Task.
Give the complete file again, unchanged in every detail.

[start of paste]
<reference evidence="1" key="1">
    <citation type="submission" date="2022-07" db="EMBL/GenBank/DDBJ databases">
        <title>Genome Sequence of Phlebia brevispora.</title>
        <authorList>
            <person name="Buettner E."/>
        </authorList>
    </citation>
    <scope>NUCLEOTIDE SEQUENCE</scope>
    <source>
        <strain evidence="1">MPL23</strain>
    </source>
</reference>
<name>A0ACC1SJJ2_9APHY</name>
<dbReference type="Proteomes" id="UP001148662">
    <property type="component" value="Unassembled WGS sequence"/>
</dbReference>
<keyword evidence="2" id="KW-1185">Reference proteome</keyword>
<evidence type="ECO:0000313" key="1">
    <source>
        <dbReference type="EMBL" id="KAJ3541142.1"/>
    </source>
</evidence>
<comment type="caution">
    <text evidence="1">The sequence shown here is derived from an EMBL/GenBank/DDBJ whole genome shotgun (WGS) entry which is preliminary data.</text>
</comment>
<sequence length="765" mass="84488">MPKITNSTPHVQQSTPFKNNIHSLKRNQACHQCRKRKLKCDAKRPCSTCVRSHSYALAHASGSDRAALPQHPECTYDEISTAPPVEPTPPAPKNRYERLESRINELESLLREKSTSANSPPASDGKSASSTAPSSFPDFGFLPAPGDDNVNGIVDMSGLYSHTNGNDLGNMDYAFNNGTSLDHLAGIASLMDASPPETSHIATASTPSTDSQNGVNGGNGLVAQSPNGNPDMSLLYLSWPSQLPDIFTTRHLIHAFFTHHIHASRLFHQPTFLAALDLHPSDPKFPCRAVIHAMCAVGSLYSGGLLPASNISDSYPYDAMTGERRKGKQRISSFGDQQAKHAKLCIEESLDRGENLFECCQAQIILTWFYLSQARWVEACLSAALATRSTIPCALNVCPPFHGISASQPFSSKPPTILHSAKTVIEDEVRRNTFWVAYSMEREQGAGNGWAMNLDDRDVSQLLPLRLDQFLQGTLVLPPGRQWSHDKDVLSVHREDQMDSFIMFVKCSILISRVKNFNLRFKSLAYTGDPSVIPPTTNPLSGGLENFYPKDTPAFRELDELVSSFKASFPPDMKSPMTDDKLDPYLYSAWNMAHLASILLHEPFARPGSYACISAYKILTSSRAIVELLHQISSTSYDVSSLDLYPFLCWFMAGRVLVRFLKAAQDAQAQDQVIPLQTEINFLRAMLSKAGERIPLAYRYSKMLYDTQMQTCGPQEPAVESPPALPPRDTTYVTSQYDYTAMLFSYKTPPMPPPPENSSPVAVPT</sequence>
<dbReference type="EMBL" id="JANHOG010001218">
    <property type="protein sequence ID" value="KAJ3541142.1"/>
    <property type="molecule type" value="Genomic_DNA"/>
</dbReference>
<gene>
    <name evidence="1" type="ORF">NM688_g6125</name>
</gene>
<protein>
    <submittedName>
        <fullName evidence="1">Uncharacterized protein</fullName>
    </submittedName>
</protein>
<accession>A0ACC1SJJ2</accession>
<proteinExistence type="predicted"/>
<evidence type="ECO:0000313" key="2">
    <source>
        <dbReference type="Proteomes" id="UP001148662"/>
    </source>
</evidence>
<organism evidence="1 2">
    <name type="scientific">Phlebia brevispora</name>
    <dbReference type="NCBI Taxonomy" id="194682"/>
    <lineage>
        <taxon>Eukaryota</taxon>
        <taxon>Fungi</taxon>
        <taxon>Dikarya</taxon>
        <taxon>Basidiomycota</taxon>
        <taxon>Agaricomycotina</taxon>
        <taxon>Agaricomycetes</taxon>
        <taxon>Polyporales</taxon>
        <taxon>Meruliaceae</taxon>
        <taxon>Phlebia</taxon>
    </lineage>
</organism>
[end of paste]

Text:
<reference evidence="1" key="1">
    <citation type="submission" date="2022-07" db="EMBL/GenBank/DDBJ databases">
        <title>Genome Sequence of Phlebia brevispora.</title>
        <authorList>
            <person name="Buettner E."/>
        </authorList>
    </citation>
    <scope>NUCLEOTIDE SEQUENCE</scope>
    <source>
        <strain evidence="1">MPL23</strain>
    </source>
</reference>
<name>A0ACC1SJJ2_9APHY</name>
<dbReference type="Proteomes" id="UP001148662">
    <property type="component" value="Unassembled WGS sequence"/>
</dbReference>
<keyword evidence="2" id="KW-1185">Reference proteome</keyword>
<evidence type="ECO:0000313" key="1">
    <source>
        <dbReference type="EMBL" id="KAJ3541142.1"/>
    </source>
</evidence>
<comment type="caution">
    <text evidence="1">The sequence shown here is derived from an EMBL/GenBank/DDBJ whole genome shotgun (WGS) entry which is preliminary data.</text>
</comment>
<sequence length="765" mass="84488">MPKITNSTPHVQQSTPFKNNIHSLKRNQACHQCRKRKLKCDAKRPCSTCVRSHSYALAHASGSDRAALPQHPECTYDEISTAPPVEPTPPAPKNRYERLESRINELESLLREKSTSANSPPASDGKSASSTAPSSFPDFGFLPAPGDDNVNGIVDMSGLYSHTNGNDLGNMDYAFNNGTSLDHLAGIASLMDASPPETSHIATASTPSTDSQNGVNGGNGLVAQSPNGNPDMSLLYLSWPSQLPDIFTTRHLIHAFFTHHIHASRLFHQPTFLAALDLHPSDPKFPCRAVIHAMCAVGSLYSGGLLPASNISDSYPYDAMTGERRKGKQRISSFGDQQAKHAKLCIEESLDRGENLFECCQAQIILTWFYLSQARWVEACLSAALATRSTIPCALNVCPPFHGISASQPFSSKPPTILHSAKTVIEDEVRRNTFWVAYSMEREQGAGNGWAMNLDDRDVSQLLPLRLDQFLQGTLVLPPGRQWSHDKDVLSVHREDQMDSFIMFVKCSILISRVKNFNLRFKSLAYTGDPSVIPPTTNPLSGGLENFYPKDTPAFRELDELVSSFKASFPPDMKSPMTDDKLDPYLYSAWNMAHLASILLHEPFARPGSYACISAYKILTSSRAIVELLHQISSTSYDVSSLDLYPFLCWFMAGRVLVRFLKAAQDAQAQDQVIPLQTEINFLRAMLSKAGERIPLAYRYSKMLYDTQMQTCGPQEPAVESPPALPPRDTTYVTSQYDYTAMLFSYKTPPMPPPPENSSPVAVPT</sequence>
<dbReference type="EMBL" id="JANHOG010001218">
    <property type="protein sequence ID" value="KAJ3541142.1"/>
    <property type="molecule type" value="Genomic_DNA"/>
</dbReference>
<gene>
    <name evidence="1" type="ORF">NM688_g6125</name>
</gene>
<protein>
    <submittedName>
        <fullName evidence="1">Uncharacterized protein</fullName>
    </submittedName>
</protein>
<accession>A0ACC1SJJ2</accession>
<proteinExistence type="predicted"/>
<evidence type="ECO:0000313" key="2">
    <source>
        <dbReference type="Proteomes" id="UP001148662"/>
    </source>
</evidence>
<organism evidence="1 2">
    <name type="scientific">Phlebia brevispora</name>
    <dbReference type="NCBI Taxonomy" id="194682"/>
    <lineage>
        <taxon>Eukaryota</taxon>
        <taxon>Fungi</taxon>
        <taxon>Dikarya</taxon>
        <taxon>Basidiomycota</taxon>
        <taxon>Agaricomycotina</taxon>
        <taxon>Agaricomycetes</taxon>
        <taxon>Polyporales</taxon>
        <taxon>Meruliaceae</taxon>
        <taxon>Phlebia</taxon>
    </lineage>
</organism>